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Soil Biodiversity Atlas:
mapping earthworms of Europe
Michiel Rutgers (RIVM, Bilthoven)
Alberto Orgiazzi (JRC, Ispra)
Ciro Gardi (Univ Parma)
Jörg Römbke, Stephan Jänsch (ECT, Flörsheim)
Guénola Pérès (AgroCampus, Rennes)
Daniel Cluzeau (Univ Rennes)
Aidan Keith (CEH, Lancaster)
Ton Schouten, Dick de Zwart (RIVM)
Jaap Bogte, Harm van Wijnen (RIVM)
[email protected];
Soil biodiversity maps
Soil maps are increasingly used for nature conservation,
spatial planning, environmental modelling and soil
management, and have great potential in awareness
raising. However, large area maps of soil biodiversity
hardly exist, due to lack of data and harmonized methods,
and the great variety of organisms thriving in soils.
As a spin-off of the FP7-EU EcoFINDERS project, we are
producing a first European soil biodiversity map, with
earthworms as the targeted soil organisms. In order to
arrive at reasonable surface coverage of countries for
which abundant earthworm data are available (amongst
others: Netherlands, Germany, Ireland and France) we
applied a ‘digital soil mapping’ approach. Multiple
regressions are used to relate scarce earthworm data to
environmental characteristics (covariates) with a higher
spatial resolution. Statistically significant relationships
were used to build habitat response models for constructing earthworm maps with abundance, number
of taxa (species) and some common species (e.g. Aporrectodea caliginosa). To our knowledge, this will be the first
earthworm map of (parts of) Europe. The final map will
be submitted for publication in the Global Soil
Biodiversity Atlas (JRC).
Please join this initiative by providing yet unidentified
data on earthworms elsewhere in Europe.
Current issues
National datasets with earthworm observations are difficult to capture and offer different levels of usability. We currently have access to datasets
of the Netherlands, Germany, Ireland and France, provided by the authors of this poster. Issues still to be solved are: differences in sampling
protocols throughout the datasets, availability and quality of data for environmental predictors, sample size effects on estimates for number of
taxa, and unequal density and distributions of observations per country. Consequently, the current maps represent the state of the art, but still are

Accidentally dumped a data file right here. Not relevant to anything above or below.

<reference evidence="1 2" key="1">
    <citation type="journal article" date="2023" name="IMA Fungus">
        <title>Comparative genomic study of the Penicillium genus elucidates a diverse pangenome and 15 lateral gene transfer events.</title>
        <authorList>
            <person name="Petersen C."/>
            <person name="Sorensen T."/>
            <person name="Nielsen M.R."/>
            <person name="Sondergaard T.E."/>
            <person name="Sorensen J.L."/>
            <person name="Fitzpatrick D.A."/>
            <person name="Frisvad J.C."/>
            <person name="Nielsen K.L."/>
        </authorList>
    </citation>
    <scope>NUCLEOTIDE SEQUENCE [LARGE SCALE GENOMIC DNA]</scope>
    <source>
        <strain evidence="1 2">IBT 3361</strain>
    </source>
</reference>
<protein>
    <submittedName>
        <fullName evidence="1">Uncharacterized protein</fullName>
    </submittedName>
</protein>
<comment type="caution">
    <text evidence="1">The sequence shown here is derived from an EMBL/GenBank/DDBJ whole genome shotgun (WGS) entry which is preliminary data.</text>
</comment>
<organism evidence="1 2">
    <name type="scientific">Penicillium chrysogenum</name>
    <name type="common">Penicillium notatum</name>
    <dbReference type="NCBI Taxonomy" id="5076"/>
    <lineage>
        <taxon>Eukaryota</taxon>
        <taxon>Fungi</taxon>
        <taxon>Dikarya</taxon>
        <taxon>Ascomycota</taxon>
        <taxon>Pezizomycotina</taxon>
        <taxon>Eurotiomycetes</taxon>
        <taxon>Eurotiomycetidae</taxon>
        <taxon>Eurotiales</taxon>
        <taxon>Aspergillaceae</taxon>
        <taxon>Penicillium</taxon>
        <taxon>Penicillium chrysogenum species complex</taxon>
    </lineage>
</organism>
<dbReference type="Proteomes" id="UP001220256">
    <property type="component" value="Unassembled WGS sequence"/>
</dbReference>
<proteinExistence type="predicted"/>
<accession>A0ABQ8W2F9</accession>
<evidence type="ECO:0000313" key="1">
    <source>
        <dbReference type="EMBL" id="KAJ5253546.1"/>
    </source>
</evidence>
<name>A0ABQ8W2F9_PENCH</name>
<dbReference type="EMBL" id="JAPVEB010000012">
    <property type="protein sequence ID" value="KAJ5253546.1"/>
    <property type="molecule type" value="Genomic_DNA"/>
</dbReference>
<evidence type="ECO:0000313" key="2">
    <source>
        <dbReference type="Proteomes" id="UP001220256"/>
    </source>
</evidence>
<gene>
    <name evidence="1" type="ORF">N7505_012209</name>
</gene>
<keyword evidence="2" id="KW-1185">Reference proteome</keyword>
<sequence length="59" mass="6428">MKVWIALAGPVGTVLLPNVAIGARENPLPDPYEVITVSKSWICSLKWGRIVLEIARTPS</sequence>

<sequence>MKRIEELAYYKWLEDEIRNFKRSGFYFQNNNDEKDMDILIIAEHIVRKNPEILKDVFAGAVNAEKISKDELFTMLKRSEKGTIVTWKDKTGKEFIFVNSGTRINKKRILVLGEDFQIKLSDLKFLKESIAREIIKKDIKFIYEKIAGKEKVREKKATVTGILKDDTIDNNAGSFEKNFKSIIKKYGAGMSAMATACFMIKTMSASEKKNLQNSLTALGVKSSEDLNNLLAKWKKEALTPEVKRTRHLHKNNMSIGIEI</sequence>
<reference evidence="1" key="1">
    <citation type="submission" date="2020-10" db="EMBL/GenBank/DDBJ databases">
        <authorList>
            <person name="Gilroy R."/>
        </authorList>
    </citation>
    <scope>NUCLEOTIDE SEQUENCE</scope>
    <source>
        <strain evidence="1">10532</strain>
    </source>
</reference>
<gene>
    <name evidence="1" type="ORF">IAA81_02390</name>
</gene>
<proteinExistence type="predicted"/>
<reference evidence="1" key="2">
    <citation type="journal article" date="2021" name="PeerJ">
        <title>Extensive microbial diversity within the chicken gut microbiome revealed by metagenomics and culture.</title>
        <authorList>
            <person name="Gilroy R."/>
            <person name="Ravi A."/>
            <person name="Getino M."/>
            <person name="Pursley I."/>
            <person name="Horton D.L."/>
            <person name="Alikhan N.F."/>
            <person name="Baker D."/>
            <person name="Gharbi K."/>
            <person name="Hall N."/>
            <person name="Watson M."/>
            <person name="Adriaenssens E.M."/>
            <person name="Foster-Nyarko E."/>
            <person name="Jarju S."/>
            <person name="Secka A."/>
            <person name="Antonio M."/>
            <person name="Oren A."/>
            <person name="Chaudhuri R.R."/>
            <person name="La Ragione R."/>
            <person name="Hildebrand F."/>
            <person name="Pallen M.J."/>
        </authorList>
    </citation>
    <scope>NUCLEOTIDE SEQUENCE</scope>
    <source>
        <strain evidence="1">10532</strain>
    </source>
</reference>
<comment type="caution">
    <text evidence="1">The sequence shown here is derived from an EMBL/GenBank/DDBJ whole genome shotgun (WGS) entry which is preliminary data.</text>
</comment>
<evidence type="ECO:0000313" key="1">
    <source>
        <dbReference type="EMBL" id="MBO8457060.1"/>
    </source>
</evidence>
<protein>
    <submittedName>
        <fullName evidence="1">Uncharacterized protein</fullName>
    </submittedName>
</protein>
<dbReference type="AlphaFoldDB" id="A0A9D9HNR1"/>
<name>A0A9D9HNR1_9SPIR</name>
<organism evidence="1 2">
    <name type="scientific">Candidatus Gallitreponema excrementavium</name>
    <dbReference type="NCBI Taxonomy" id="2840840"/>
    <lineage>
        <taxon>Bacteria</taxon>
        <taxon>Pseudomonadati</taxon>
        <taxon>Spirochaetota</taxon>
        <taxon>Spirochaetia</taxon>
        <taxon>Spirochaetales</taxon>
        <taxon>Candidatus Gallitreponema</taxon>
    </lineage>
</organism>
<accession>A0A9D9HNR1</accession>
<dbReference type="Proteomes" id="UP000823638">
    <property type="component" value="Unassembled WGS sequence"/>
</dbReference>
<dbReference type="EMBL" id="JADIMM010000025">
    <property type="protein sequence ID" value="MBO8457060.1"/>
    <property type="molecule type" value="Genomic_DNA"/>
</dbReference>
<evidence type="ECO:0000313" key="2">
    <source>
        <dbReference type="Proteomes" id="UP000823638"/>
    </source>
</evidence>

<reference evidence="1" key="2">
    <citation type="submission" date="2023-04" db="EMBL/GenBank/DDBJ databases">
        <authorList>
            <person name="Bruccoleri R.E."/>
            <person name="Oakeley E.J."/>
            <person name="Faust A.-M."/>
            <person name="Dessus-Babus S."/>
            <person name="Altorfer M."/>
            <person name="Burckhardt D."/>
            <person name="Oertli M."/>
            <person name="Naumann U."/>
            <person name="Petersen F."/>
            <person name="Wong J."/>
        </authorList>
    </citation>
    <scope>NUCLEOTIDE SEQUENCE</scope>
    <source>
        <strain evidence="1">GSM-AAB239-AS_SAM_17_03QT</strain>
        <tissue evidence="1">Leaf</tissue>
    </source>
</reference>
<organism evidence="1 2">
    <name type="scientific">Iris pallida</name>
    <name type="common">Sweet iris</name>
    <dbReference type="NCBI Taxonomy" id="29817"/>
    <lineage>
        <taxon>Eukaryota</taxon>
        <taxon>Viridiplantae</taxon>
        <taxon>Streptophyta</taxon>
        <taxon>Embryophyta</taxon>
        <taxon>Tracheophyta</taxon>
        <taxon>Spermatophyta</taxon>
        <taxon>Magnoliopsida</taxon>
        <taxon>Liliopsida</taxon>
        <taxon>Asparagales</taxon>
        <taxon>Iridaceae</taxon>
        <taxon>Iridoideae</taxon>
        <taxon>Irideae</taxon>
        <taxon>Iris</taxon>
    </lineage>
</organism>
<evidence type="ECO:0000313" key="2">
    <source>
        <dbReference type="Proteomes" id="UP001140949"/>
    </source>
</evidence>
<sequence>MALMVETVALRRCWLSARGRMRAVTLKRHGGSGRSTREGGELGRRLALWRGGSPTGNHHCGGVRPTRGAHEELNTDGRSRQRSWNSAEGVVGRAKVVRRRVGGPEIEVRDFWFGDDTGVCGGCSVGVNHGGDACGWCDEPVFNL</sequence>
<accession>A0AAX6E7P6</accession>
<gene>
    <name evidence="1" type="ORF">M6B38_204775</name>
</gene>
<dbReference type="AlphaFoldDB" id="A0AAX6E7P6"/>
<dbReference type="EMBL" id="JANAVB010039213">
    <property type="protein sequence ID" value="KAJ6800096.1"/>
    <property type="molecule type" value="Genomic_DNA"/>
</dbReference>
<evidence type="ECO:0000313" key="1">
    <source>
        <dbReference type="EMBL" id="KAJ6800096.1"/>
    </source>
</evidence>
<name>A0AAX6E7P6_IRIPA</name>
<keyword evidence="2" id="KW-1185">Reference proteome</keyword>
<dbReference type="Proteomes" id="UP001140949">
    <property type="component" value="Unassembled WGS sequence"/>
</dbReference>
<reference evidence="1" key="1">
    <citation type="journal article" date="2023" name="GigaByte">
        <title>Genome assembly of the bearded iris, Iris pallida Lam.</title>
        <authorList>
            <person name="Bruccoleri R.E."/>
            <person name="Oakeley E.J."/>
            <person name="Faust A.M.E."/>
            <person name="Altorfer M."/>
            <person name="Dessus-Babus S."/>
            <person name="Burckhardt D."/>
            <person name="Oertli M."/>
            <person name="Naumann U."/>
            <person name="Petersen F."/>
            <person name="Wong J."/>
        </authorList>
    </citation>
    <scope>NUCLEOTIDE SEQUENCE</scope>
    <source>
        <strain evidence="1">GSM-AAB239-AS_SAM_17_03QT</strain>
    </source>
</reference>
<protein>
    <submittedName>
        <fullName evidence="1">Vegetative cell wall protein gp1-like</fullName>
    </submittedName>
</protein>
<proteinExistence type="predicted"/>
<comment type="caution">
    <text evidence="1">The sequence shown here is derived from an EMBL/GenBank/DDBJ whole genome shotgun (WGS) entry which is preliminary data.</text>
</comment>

quite uncertain. Mountains and water bodies will be excluded from mapping. We will improve the method where practically possible (see above,
and without water bodies, cities and mountains, before publication in the Global Soil Biodiversity Atlas.
Data, calculations and mapping
Datasets from Germany (Edaphobase), Netherlands (BiSQ, NSM), Ireland (CreBeo and more)
and France (RMQS-BioDiv, Bioindicator2, VitiEcoBioSoil, Agrinov) were processed for statistical
analysis. Generalized Linear Regression (GLM) models of the Gaussian family (McCullagh and
Nelder 1989) are used to relate earthworm variables to land use, soil type and other environmental parameters (predictors). The models to be calibrated by the available data were all
formulated to be according to the syntax: Respons = Σ intercept + an · PREDn + bn · PRED2n.
The quadratic terms in the regression formula allow for predicting non-linear response behavior
as inflicted by optimum and minimum conditions. The regression models were calibrated using a
stepwise procedure based on the Bayesian Information Criterion (BIC) (Schwarz 1978). This is
done in order to restrict the addition of terms to those that have a significant (p<0.05) contribution to the overall model, making the full model highly significant. Calculations were conducted using S-Plus 2000 (MathSoft, Cambridge, MA). Subsequently, the calibrated regression
formulae were used to generate continuous maps of earthworm responses by substituting
mapped values for the model predictors in the calibrated regression formulae (soil and environmental data of Europe by JRC). The method is described in Van Wijnen et al. 2012, Sci Tot Env